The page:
In one of the lecture on language modeling about calculating the perplexity of a model by Dan Jurafsky in his course on Natural Language Processing, in slide number 33 he give the formula for perplexity as

enter image description here

Then, in the next slide number 34, he presents a following scenario:

"If a system has to recognize • Operator (1 in 4) • Sales (1 in 4) • Technical Support (1 in 4) • 30,000 names (1 in 120,000 each)"

Perplexity in this case is 53.

Can anyone explain how the answer 53 came ?

  • $\begingroup$ Could you please share the code for perplexity in python as to how to compare 2 models in text generation task $\endgroup$ – Sunny Apr 24 '20 at 2:03

I believe he meant: you need to identify/predict a sequence of 4 consecutive things. First: an operator, then a sales person, then a technical support person, and finally one name out of 30,000 names. One and only one sequence is correct.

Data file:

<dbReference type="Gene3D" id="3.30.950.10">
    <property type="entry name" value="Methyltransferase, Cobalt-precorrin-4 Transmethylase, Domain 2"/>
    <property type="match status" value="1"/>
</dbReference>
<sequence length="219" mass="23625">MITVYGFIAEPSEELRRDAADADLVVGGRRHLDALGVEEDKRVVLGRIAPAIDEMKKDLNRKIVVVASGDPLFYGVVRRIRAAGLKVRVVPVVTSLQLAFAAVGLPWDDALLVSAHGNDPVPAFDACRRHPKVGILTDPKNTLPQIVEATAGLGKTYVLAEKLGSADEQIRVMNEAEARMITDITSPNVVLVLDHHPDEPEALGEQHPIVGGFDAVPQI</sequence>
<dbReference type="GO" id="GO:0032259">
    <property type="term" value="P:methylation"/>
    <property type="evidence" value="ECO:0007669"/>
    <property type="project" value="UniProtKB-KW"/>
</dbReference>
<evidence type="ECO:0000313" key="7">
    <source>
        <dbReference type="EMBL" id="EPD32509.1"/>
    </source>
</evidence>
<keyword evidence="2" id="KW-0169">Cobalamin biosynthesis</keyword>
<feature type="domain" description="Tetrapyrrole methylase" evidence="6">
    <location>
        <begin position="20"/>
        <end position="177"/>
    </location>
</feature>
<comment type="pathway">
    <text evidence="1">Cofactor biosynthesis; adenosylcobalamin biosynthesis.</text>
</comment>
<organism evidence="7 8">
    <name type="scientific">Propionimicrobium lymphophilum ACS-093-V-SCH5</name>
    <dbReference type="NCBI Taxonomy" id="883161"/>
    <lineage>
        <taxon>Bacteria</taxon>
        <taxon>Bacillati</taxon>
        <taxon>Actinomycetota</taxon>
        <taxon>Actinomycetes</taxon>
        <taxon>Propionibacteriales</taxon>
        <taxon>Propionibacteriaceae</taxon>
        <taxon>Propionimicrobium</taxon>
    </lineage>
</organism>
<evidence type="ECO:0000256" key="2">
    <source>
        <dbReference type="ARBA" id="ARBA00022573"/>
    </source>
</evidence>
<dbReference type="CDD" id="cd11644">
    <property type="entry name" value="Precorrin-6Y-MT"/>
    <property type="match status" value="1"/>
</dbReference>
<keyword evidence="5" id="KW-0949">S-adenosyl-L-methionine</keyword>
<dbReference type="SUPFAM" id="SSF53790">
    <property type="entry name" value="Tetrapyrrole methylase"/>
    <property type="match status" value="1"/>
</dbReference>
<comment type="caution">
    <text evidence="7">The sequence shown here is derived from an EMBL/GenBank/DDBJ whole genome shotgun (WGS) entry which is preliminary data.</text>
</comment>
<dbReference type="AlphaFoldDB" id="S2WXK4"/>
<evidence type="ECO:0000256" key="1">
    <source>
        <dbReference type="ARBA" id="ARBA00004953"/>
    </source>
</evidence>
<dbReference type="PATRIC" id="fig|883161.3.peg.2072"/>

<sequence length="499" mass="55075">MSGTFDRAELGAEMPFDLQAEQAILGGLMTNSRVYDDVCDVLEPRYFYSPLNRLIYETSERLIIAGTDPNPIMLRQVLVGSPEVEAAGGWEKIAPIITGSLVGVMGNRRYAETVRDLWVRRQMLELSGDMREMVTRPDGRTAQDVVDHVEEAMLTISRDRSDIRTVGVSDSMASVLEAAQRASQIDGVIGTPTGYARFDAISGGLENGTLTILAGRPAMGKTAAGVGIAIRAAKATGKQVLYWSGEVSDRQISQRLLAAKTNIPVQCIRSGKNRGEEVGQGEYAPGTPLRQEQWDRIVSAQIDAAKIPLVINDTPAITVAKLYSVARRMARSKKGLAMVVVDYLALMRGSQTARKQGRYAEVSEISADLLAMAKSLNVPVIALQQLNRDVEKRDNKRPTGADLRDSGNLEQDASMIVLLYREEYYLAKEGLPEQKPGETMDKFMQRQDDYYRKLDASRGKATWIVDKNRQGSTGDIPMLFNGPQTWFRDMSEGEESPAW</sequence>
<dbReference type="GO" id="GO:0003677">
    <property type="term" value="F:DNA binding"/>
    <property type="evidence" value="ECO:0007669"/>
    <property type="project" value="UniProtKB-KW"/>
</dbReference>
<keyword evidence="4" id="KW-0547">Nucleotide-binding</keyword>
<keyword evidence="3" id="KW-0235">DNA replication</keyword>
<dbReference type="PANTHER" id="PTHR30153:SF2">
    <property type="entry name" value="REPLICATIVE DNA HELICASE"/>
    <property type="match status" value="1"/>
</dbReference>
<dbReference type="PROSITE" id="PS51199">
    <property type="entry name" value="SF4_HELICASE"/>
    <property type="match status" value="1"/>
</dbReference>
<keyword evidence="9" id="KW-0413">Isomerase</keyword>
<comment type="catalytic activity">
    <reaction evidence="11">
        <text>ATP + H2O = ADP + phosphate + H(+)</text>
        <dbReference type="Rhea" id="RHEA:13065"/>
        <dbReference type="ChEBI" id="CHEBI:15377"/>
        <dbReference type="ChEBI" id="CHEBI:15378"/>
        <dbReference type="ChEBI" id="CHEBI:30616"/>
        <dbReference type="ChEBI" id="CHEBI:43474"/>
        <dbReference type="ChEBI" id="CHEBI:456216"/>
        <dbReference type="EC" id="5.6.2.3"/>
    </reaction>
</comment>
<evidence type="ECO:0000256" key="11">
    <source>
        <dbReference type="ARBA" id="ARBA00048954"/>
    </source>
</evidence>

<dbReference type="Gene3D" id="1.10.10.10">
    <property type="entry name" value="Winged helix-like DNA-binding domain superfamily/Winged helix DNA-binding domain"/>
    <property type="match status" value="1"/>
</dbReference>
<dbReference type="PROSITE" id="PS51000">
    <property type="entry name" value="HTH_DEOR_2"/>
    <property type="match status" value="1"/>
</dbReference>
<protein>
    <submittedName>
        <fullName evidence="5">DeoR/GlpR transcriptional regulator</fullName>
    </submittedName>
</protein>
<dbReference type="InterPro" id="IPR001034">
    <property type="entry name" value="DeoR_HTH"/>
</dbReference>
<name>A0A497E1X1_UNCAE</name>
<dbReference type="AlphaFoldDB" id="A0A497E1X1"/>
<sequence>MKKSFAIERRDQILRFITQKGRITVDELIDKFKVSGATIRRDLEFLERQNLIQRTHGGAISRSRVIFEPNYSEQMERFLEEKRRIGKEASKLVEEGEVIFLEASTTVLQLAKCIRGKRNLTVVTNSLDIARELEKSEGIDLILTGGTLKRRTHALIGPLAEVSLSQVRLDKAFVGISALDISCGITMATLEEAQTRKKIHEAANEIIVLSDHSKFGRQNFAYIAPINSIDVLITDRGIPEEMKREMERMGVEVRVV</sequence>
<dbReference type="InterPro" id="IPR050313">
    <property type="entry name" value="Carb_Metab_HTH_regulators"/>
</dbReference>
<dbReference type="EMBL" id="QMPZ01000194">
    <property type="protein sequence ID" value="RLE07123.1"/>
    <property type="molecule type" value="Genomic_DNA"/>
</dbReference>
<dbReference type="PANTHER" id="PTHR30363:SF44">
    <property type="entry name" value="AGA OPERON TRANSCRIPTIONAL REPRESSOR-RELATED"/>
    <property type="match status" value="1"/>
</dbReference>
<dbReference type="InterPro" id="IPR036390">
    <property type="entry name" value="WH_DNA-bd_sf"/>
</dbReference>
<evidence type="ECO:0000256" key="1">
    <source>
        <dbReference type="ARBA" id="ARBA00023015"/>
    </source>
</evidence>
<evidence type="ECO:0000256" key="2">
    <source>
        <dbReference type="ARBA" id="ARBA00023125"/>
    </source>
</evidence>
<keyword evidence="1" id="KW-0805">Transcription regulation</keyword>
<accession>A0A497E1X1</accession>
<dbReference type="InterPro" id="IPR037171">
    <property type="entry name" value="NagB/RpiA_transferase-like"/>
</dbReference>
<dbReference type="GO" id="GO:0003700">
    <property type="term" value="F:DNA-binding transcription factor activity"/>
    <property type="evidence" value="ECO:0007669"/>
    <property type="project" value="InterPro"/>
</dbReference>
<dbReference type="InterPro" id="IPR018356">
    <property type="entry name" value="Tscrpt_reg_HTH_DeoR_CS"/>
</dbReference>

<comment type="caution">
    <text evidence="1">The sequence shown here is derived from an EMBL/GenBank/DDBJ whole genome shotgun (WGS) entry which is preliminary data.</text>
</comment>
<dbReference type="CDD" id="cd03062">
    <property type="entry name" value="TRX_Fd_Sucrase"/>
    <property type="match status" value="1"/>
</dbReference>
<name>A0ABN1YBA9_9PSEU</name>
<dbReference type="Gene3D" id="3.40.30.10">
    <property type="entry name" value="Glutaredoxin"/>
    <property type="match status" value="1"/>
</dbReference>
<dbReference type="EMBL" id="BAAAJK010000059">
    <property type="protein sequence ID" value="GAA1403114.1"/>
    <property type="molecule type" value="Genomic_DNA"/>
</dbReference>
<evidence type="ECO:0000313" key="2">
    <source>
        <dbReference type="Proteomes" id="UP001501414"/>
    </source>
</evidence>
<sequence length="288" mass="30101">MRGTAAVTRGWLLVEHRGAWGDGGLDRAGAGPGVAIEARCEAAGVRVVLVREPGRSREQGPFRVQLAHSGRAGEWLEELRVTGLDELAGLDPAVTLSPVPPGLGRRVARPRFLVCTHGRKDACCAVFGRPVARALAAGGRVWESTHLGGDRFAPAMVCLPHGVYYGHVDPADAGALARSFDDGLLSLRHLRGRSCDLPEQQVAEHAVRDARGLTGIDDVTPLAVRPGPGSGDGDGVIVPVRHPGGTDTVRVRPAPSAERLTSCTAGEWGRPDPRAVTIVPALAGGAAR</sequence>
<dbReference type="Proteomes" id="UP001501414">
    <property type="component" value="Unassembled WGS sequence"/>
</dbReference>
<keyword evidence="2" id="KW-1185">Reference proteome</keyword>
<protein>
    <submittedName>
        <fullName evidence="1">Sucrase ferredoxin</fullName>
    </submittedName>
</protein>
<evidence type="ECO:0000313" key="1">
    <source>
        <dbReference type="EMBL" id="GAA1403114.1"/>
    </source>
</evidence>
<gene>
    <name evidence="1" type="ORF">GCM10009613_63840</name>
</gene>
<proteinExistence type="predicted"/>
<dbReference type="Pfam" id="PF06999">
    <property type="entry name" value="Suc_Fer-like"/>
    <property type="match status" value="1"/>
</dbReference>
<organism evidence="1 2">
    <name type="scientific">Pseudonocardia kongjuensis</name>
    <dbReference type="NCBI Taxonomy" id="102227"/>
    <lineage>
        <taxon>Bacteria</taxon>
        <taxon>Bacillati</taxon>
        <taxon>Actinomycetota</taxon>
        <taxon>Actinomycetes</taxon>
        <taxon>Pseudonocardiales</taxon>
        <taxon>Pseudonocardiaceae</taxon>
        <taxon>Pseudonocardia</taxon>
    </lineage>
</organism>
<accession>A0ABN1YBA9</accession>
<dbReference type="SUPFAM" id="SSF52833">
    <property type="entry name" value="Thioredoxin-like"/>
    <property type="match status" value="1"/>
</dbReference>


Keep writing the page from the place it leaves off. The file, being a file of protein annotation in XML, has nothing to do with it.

The probability of the correct sequence:

$$(1/4)*(1/4)*(1/4)*(1/120,000) = 0.0000001302083333$$

If you get the 4th root, that gives you the geometric mean (in some sense that's the average per step for four steps)

$$(0.0000001302083333)^.25 = 0.01899589214 ≈ (1/53)$$


$$(1/53)*(1/53)*(1/53)*(1/53) ≈ (1/4)*(1/4)*(1/4)*(1/120,000)$$

It was however, not clear in the slides or the explanation.


Your Answer

By clicking “Post Your Answer”, you agree to our terms of service, privacy policy and cookie policy

Not the answer you're looking for? Browse other questions tagged or ask your own question.